Support Your High School Run Athletes

John Faith has been with Metro Run and Walk since 2004

John has been with Metro Run and Walk since 2004 and enjoys being active!

My wife and I had the extreme good fortune this past weekend to watch the 2011 Virginia AAA State Indoor Championships in Hampton VA.  We weren’t there just as casual observers – my stepson, Jacob, had an amazing race at Regionals last weekend and qualified to run at State.  He’s a junior at Thomas Jefferson, and has been running cross country and indoor and spring track for the past three years, but this indoor season was the first season he’s been (relatively) uninjured and able to compete anywhere near his potential.  So Saturday, we headed down to Hampton – a three hour drive to see Jake run for 2.5 (actually 2:39.51!) minutes.  Well worth the drive.

If you’ve never been to a high school track and field meet, I strongly encourage you to go – whether or not you have kids in school.  Track and Field is among the “purest” of sports.  There is no subjectivity.  There are no style points.  There is no human interpretation or judgment of form or performance.  Whoever crosses the finish line first, whoever can jump the highest or farthest, whoever can throw the farthest – wins.  Those young adults are simply beautiful to watch.  The grace, the focus, the strength is amazing.  It’s also absolute pandemonium – the venues are packed with athletes, spectators and officials -the noise of their combined voices is deafening.  And the smell of nervous and athletic sweat permeates everything.

Some of my favorite vignettes:

Two young men, from different schools but obviously the closest of friends, hugging warmly before a race – knowing full well they’ll each do their very best to crush the other on the track.

The “game” faces on display just before the athletes move into their starting positions – the “1,000 yard stare,”  the ritualistic shaking out of arms, shoulders, and legs, the final stretches, the tension in their bodies as the starter announces “Runners to your marks,” and the absolute explosion of their coiled bodies as the starting gun sounds.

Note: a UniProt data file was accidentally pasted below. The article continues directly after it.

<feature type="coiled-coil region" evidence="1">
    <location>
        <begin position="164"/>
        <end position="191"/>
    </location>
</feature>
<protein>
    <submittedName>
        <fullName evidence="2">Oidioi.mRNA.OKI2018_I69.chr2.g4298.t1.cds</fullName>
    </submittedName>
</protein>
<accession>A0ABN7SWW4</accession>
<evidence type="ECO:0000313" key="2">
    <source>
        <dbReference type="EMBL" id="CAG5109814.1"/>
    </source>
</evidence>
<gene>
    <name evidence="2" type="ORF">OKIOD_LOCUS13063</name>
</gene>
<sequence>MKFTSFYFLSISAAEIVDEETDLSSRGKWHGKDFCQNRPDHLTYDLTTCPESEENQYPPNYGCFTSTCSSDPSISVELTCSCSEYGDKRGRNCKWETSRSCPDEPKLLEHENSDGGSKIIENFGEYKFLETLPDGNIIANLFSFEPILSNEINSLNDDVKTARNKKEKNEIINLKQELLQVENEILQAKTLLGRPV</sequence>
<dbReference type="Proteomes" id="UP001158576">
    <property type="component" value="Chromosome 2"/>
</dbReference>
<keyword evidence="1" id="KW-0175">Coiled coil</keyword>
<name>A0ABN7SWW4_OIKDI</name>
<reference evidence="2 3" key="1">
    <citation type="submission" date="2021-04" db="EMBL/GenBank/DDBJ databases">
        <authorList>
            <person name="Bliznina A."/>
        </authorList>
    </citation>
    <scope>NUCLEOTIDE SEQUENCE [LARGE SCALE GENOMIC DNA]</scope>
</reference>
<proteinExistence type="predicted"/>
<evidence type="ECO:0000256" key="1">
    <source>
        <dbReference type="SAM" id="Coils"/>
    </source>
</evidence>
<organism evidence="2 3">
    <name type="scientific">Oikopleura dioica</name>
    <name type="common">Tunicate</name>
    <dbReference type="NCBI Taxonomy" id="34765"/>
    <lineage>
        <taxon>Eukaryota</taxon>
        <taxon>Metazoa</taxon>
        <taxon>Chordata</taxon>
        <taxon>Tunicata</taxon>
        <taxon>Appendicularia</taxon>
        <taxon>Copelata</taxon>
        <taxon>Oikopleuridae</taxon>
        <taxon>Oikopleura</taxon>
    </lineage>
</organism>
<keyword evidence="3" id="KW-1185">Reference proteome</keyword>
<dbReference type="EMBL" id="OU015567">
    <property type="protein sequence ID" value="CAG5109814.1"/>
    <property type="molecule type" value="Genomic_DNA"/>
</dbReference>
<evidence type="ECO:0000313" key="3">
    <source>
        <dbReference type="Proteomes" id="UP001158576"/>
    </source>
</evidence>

The incredible fluidity as they power around the track – looking effortless until their “kick,” when the excruciating pain of the effort turns their faces into masks of pain.

Watching the pain and exhaustion on their faces as they cross the finish line being immediately replaced by smiles of exaltation as they look up and see the scoreboard displaying a personal record.

The hugging, chest bumping, and handslapping after crossing the finish line.

The unabashed tears and shrieks of joy of the African immigrant mother standing with us watching her daughter win her event and along with it the opportunity for a scholarship to college.

There were athletes from all over Virginia, all sporting their school’s colors.  Many also wore T-shirts emblazoned with favorite expressions:

“Tradition never graduates.”

“I’m tripping on lactic acid.”

“My sport is your sport’s punishment.”

And my personal favorite: “Running won’t kill you – you’ll pass out from the pain first.”

I’ll end this month’s column with another appeal.  There were other T-shirts on display – a handful of parents wearing shirts with a rather poignant message on them: “Support High School Track”.  Many of you know indoor (winter) track has been on the chopping block for many Virginia counties in the recent past.  If I’m not mistaken (I live in Arlington), Fairfax County recently cut freshman indoor track for the 2011 fiscal year.  I appeal to all of you to write your local government and school representatives and let them know you support school athletics – for all grades.

In many cases, school athletics are the ONLY organized and funded sports programs in which some of our low-income youths can participate.  There are many “club” teams for many of the other sports, e.g., soccer, lacrosse, basketball and gymnastics, but there are no “club” teams (to my knowledge) for track and field.  For many of our “at risk” youth, school athletics are their ONLY outlet.  If you’ve ever played sports, you know many of life’s lessons can be learned on the playing field.  GEN Douglas McArthur is famously quoted as saying, “On the fields of friendly strife are sown the seeds that on other days and other fields will bear the fruits of victory.”

My tulips and daffodils are coming up – is it spring now?

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